The Warsaw Conference also held two parallel roundtables discussions that engaged all the participants. This gave us the opportunity to exchange opinions and experiences about a specific issue that was important to each group. Next, all participants were given the opportunity to meet and talk with the leaders of the roundtables, all of them professionals with vast knowledge and experience on their specific topics. I took part in both sessions: “Data Ingestion in 2019” and “Data visualization—How to visualize large, complex and dirty data and what tools to use.” For me, it was particularly worthwhile to talk with people about the problems and challenges that they faced while experimenting with tools like Apache Nifi or Apache Superset, because these are tools that we use at Softjourn.  That part was probably interesting to most of the participants as they were able to ask questions and get to know what tools others use during data acquisition and what issues came up during this process. I found it quite inspiring.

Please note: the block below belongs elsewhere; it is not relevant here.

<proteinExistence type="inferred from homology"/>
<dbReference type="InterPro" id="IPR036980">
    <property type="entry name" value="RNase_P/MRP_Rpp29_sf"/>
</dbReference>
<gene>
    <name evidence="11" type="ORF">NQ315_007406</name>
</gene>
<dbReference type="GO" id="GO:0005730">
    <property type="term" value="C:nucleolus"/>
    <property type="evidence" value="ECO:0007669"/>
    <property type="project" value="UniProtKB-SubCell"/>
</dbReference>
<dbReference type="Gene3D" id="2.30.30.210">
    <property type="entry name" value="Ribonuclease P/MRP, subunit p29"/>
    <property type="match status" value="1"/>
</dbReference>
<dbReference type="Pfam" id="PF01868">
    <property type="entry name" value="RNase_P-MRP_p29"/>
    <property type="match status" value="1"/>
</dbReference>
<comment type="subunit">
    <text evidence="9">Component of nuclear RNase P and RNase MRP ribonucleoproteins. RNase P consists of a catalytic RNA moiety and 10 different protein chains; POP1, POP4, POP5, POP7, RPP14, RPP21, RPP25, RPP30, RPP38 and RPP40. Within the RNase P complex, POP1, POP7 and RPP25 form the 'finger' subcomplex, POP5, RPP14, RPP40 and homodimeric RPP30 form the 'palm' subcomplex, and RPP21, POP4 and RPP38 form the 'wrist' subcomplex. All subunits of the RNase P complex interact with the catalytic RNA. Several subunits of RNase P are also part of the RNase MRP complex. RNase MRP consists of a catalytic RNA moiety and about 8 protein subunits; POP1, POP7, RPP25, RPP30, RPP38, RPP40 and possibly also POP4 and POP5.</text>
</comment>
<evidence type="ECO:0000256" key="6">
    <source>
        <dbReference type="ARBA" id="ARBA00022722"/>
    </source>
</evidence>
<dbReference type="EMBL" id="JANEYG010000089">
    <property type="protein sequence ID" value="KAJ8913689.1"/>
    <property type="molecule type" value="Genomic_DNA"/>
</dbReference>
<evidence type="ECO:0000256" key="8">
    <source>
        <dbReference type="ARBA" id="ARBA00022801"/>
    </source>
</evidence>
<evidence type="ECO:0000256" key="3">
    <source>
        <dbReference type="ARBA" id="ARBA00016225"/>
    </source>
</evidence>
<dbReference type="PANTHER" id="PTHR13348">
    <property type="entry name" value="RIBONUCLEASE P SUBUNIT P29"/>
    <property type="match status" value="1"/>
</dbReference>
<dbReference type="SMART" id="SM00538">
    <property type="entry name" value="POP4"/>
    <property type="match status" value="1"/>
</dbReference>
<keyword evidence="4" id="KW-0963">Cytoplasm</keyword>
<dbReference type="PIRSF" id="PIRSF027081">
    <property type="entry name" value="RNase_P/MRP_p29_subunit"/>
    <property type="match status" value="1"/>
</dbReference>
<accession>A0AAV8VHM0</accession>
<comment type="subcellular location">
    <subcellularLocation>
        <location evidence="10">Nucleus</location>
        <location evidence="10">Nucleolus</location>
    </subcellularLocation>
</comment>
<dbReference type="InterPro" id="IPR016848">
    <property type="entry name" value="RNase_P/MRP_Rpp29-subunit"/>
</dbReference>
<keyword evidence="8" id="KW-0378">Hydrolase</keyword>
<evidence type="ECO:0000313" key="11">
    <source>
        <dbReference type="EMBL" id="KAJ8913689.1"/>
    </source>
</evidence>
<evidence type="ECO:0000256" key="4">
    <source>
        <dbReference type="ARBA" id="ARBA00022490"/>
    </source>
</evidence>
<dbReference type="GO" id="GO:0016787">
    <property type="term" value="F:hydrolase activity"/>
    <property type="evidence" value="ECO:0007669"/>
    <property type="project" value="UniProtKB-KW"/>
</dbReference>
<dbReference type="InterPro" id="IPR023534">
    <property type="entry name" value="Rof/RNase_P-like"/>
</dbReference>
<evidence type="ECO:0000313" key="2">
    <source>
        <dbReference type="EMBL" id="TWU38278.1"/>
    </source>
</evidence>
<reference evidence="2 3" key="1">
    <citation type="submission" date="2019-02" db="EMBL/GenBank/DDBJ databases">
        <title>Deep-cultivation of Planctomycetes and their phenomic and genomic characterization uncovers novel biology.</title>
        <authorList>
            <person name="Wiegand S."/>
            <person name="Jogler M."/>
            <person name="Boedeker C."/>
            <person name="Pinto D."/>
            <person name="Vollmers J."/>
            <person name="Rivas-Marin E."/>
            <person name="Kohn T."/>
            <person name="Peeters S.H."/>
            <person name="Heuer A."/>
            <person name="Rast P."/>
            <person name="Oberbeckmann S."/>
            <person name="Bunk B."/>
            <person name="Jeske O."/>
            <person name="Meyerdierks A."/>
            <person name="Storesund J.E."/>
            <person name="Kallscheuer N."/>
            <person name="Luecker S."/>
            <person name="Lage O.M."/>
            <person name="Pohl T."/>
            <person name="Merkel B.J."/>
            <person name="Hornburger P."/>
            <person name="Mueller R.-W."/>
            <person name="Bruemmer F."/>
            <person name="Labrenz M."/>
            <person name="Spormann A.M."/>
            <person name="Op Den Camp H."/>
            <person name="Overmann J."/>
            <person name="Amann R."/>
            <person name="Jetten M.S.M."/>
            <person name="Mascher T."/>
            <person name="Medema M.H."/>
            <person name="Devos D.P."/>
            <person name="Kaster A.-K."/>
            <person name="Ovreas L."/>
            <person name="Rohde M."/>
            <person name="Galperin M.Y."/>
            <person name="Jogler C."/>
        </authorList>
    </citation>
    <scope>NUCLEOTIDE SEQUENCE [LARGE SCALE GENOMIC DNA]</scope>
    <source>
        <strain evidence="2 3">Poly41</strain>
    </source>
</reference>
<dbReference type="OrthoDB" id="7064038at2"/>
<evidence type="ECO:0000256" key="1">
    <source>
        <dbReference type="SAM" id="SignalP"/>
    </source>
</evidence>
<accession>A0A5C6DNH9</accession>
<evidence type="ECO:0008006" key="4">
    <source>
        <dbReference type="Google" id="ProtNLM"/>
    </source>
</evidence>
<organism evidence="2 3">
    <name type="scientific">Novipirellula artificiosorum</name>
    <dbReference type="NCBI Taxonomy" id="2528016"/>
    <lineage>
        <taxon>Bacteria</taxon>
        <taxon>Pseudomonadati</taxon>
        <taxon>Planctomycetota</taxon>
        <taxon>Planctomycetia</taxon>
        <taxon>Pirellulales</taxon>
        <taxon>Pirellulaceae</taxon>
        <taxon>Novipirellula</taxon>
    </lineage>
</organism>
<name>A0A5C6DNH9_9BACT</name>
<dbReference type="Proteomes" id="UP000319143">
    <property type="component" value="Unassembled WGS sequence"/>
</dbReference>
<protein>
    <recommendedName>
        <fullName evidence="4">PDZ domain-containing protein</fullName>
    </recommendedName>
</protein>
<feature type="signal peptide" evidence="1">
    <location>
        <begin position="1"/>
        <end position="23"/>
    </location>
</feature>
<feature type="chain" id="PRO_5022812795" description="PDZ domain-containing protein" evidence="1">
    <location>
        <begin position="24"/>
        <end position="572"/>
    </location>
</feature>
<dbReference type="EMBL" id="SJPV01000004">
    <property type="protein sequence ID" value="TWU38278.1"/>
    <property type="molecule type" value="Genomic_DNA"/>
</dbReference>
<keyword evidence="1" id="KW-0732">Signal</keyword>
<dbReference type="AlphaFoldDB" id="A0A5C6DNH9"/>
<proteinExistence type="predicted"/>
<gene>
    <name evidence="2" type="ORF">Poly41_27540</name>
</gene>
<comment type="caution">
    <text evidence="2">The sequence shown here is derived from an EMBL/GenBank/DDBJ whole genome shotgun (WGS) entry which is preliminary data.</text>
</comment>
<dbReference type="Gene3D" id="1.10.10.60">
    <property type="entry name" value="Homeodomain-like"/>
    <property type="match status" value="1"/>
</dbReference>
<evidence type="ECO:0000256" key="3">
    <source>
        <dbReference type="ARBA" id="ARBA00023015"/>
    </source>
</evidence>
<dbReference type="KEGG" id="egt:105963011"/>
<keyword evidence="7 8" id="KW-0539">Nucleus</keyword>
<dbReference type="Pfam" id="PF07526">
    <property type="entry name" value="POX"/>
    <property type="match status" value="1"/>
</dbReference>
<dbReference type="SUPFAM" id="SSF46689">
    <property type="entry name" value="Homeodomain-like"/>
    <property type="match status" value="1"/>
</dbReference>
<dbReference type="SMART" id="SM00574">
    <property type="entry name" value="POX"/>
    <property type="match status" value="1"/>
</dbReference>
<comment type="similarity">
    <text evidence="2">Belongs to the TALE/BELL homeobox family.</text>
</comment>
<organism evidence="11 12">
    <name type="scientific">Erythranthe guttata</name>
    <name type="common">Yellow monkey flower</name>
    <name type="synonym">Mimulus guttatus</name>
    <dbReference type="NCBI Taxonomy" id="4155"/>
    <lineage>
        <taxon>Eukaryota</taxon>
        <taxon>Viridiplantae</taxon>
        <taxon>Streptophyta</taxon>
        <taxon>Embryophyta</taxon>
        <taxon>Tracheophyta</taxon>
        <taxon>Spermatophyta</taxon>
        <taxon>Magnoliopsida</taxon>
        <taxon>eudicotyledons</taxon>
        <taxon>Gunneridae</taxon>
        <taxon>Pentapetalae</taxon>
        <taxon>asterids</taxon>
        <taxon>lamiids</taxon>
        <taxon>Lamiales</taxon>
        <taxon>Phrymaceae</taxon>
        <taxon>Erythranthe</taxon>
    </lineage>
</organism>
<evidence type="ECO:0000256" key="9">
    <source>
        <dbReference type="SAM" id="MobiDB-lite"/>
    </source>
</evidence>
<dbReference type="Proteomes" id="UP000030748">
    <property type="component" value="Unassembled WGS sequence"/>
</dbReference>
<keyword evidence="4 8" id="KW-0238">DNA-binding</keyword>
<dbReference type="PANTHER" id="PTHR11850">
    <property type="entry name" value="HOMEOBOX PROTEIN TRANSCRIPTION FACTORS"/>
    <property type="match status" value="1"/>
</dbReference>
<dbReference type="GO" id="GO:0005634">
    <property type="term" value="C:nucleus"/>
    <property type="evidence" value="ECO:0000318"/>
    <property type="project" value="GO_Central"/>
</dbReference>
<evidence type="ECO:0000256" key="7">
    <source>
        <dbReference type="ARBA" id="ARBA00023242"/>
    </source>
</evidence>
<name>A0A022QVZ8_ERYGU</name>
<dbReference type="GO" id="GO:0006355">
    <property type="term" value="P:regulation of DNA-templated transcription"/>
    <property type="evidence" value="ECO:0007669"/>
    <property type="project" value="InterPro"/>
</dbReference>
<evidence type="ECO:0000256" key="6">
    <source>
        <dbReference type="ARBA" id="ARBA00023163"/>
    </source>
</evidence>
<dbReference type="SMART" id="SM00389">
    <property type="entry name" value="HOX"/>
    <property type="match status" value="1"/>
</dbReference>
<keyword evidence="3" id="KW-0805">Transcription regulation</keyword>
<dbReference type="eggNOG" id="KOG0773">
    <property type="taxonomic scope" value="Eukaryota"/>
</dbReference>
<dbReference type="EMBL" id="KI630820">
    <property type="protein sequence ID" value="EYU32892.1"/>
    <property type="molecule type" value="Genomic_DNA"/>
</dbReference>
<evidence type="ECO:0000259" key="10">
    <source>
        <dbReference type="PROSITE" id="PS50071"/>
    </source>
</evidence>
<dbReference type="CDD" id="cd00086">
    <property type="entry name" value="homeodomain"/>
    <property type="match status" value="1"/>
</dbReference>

The 2019 Conference ended with a panel of 4 experts talking about the outlook for the next while and issues that were emerging: how current trends are changing the Big Data landscape, what it means to companies like ours, and how Hadoop and open-source ecosystem will look down the line. The hottest topic was, again, Kubernetes at the cost of the Hadoop ecosystem , and how the Cloudera-Hortonworks merger will develop as these two big players, who were competitors in the Hadoop environment, joined their forces. For now, it’s a little bit early for Kubernetes, but they agreed that its times is coming  and companies like ours should be ready for the next step.